Empirical claims on poverty, which are based on firsthand observation, are usually met with a wall of skepticism on the part of political officials. The latter tend to assume, with varying degrees of confidence, that unofficial statistics are distorted by emotions. Empirical observations, they say, are prone to hyperbole and dramatization. As a result, they are smug and complacent and ready to dish out the good old metaphors “We can see light at the end of the tunnel” or “We are out of the woods.”
On the other hand, the data published by ELSTAT, the country’s national statistical service, cannot easily be discarded as the product of naive sentimentalism.
ELSTAT puts together all those personal stories out there and turns them into clear mathematical figures. These figures serve simultaneously as neutral records and urgent warnings. It is these figures that provide the guidelines for national and European programs, as well as partisan strategies. It is these figures that make the government ask its European peers to show greater solidarity (which is, after all, their institutional obligation) or to inform its foreign creditors that “society is near breaking point.”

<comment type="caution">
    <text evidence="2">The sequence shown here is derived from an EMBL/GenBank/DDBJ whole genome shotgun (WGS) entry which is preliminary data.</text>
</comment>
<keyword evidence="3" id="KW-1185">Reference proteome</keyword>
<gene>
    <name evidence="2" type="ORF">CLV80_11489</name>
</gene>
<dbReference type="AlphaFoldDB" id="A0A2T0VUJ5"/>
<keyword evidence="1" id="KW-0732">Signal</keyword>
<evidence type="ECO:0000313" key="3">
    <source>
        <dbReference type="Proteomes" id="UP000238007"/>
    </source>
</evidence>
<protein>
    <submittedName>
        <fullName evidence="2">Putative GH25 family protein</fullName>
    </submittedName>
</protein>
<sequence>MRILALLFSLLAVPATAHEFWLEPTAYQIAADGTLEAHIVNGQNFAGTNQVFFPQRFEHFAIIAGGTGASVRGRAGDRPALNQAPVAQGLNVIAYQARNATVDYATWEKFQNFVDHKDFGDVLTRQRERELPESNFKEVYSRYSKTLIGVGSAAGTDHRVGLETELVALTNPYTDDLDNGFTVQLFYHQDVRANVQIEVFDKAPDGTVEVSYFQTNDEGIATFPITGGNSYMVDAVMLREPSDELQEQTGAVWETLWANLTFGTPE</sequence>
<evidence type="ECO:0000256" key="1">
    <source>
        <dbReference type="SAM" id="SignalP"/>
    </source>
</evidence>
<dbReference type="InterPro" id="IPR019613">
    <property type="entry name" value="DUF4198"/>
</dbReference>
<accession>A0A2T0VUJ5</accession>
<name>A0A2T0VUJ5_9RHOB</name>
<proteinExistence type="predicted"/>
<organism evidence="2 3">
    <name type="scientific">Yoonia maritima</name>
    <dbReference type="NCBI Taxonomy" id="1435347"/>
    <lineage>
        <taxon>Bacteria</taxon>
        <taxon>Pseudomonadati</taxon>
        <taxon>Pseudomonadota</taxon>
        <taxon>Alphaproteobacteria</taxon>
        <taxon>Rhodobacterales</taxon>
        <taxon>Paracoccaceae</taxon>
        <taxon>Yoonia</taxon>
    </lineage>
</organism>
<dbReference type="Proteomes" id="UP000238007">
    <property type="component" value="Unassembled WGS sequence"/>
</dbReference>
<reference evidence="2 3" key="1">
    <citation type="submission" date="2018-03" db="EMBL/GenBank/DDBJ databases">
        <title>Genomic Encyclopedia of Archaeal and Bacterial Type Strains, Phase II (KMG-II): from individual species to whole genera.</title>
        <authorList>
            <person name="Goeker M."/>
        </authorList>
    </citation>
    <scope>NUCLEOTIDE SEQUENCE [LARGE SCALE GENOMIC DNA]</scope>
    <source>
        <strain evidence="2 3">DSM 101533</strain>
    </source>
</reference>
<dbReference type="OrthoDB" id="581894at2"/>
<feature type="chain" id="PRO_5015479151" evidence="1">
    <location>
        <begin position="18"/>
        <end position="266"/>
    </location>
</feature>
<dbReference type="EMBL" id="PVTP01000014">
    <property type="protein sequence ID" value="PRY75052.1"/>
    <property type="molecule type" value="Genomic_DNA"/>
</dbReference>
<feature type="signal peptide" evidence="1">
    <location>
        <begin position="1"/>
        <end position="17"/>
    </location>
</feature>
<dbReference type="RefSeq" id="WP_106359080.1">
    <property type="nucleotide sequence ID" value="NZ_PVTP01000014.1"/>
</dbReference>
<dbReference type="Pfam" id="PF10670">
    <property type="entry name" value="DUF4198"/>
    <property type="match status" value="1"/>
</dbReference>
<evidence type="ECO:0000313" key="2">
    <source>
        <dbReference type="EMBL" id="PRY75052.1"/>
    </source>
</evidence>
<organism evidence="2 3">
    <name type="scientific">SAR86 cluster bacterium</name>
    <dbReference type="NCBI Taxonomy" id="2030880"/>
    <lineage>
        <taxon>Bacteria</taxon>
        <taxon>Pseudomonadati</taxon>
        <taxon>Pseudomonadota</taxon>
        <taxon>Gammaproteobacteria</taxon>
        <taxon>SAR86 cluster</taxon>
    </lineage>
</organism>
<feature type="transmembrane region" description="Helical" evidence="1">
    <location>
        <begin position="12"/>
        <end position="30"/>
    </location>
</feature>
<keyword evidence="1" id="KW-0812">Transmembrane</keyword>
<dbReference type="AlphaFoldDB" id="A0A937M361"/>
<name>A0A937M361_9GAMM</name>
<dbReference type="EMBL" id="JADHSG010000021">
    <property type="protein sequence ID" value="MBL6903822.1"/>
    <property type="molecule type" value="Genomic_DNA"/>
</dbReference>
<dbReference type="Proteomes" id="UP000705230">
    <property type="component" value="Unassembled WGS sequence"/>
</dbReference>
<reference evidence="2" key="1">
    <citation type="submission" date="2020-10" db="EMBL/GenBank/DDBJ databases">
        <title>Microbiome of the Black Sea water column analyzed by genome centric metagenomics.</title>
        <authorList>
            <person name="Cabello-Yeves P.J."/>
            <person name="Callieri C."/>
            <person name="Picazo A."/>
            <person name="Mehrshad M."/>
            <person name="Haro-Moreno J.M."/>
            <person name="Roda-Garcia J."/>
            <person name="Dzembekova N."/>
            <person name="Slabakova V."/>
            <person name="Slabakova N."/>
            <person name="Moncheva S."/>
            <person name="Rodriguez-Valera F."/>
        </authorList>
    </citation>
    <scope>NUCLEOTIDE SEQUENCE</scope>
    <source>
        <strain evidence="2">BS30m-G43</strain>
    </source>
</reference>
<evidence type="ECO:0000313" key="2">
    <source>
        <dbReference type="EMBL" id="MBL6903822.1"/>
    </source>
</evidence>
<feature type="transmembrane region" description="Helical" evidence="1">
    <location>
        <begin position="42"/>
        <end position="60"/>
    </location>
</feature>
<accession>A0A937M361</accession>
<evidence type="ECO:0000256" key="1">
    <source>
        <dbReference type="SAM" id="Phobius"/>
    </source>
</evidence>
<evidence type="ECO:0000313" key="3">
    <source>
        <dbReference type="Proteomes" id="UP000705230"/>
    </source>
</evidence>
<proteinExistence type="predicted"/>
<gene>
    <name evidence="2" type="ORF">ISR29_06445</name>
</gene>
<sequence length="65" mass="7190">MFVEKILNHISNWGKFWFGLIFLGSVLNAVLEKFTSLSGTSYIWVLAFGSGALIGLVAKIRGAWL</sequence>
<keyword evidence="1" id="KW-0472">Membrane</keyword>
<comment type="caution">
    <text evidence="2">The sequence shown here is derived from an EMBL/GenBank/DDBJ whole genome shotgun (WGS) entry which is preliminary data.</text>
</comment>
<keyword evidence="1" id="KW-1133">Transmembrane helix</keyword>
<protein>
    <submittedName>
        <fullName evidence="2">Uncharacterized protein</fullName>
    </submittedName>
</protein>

No one can dispute ELSTAT when it reports that more that 23 percent of the Greek population were at risk of poverty (that is 914,873 households or 2,535,700 people) in 2012. And it’s hard for politicians to insist that “the climate is improving” when faced with the fact that more than 900,000 households were deemed to be running the risk of falling beneath the poverty threshold in 2012 – which is currently an annual income of 5,708 euros per person.
Note that, according to ELSTAT, this does not include population groups which are known to be poor, such as the homeless, undocumented immigrants, and members of the Roma community.
If one were to focus on the “risk-of-poverty or social exclusion index,” the rate would be even higher, at 34.6 percent of the population.
The more optimistic among us would really like to believe that, yes, our big sacrifices have finally started to pay off. However, the headline on the front page of Kathimerini on Sunday feeds the pessimism that Christmas this year will be even gloomier than last year or the year before that: “One million workers owed backpay.”
It’s quite sobering to think that those people are neither considered at risk of poverty nor unemployed according to the official statistics.